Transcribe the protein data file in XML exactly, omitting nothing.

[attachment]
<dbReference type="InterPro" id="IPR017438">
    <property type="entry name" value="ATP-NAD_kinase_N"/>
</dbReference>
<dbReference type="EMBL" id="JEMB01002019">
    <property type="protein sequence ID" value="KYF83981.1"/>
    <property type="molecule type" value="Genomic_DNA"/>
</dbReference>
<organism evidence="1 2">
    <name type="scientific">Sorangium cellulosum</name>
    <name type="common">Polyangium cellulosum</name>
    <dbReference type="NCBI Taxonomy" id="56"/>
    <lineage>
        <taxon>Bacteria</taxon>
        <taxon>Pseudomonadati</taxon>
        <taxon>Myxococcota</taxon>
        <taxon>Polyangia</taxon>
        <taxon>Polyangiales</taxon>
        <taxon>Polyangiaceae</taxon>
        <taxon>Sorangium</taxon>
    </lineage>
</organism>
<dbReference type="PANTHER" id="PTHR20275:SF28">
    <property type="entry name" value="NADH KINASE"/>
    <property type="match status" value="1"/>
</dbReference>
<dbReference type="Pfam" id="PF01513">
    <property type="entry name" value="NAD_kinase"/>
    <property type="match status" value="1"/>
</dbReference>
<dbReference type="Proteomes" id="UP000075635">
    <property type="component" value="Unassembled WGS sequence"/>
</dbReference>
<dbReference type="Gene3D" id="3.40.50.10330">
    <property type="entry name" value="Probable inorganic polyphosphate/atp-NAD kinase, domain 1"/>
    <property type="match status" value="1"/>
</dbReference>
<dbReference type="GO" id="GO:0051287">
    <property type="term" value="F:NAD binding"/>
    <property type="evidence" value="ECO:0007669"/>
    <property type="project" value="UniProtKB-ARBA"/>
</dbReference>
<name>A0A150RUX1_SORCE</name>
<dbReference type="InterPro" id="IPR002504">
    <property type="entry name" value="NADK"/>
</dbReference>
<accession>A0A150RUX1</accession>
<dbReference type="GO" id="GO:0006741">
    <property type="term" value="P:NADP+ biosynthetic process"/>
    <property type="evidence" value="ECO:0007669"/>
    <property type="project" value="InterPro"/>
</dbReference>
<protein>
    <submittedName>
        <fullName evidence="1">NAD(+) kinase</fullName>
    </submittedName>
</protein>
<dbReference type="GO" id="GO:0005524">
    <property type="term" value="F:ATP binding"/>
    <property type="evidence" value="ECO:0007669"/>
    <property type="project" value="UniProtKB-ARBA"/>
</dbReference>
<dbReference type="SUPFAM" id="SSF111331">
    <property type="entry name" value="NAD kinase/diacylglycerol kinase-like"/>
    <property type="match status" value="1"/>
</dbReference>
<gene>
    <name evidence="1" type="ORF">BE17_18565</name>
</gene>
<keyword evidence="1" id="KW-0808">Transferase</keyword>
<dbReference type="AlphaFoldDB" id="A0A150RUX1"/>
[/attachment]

<dbReference type="InterPro" id="IPR017438">
    <property type="entry name" value="ATP-NAD_kinase_N"/>
</dbReference>
<dbReference type="EMBL" id="JEMB01002019">
    <property type="protein sequence ID" value="KYF83981.1"/>
    <property type="molecule type" value="Genomic_DNA"/>
</dbReference>
<organism evidence="1 2">
    <name type="scientific">Sorangium cellulosum</name>
    <name type="common">Polyangium cellulosum</name>
    <dbReference type="NCBI Taxonomy" id="56"/>
    <lineage>
        <taxon>Bacteria</taxon>
        <taxon>Pseudomonadati</taxon>
        <taxon>Myxococcota</taxon>
        <taxon>Polyangia</taxon>
        <taxon>Polyangiales</taxon>
        <taxon>Polyangiaceae</taxon>
        <taxon>Sorangium</taxon>
    </lineage>
</organism>
<dbReference type="PANTHER" id="PTHR20275:SF28">
    <property type="entry name" value="NADH KINASE"/>
    <property type="match status" value="1"/>
</dbReference>
<dbReference type="Pfam" id="PF01513">
    <property type="entry name" value="NAD_kinase"/>
    <property type="match status" value="1"/>
</dbReference>
<dbReference type="Proteomes" id="UP000075635">
    <property type="component" value="Unassembled WGS sequence"/>
</dbReference>
<dbReference type="Gene3D" id="3.40.50.10330">
    <property type="entry name" value="Probable inorganic polyphosphate/atp-NAD kinase, domain 1"/>
    <property type="match status" value="1"/>
</dbReference>
<dbReference type="GO" id="GO:0051287">
    <property type="term" value="F:NAD binding"/>
    <property type="evidence" value="ECO:0007669"/>
    <property type="project" value="UniProtKB-ARBA"/>
</dbReference>
<name>A0A150RUX1_SORCE</name>
<dbReference type="InterPro" id="IPR002504">
    <property type="entry name" value="NADK"/>
</dbReference>
<accession>A0A150RUX1</accession>
<dbReference type="GO" id="GO:0006741">
    <property type="term" value="P:NADP+ biosynthetic process"/>
    <property type="evidence" value="ECO:0007669"/>
    <property type="project" value="InterPro"/>
</dbReference>
<protein>
    <submittedName>
        <fullName evidence="1">NAD(+) kinase</fullName>
    </submittedName>
</protein>
<dbReference type="GO" id="GO:0005524">
    <property type="term" value="F:ATP binding"/>
    <property type="evidence" value="ECO:0007669"/>
    <property type="project" value="UniProtKB-ARBA"/>
</dbReference>
<dbReference type="SUPFAM" id="SSF111331">
    <property type="entry name" value="NAD kinase/diacylglycerol kinase-like"/>
    <property type="match status" value="1"/>
</dbReference>
<gene>
    <name evidence="1" type="ORF">BE17_18565</name>
</gene>
<keyword evidence="1" id="KW-0808">Transferase</keyword>
<dbReference type="AlphaFoldDB" id="A0A150RUX1"/>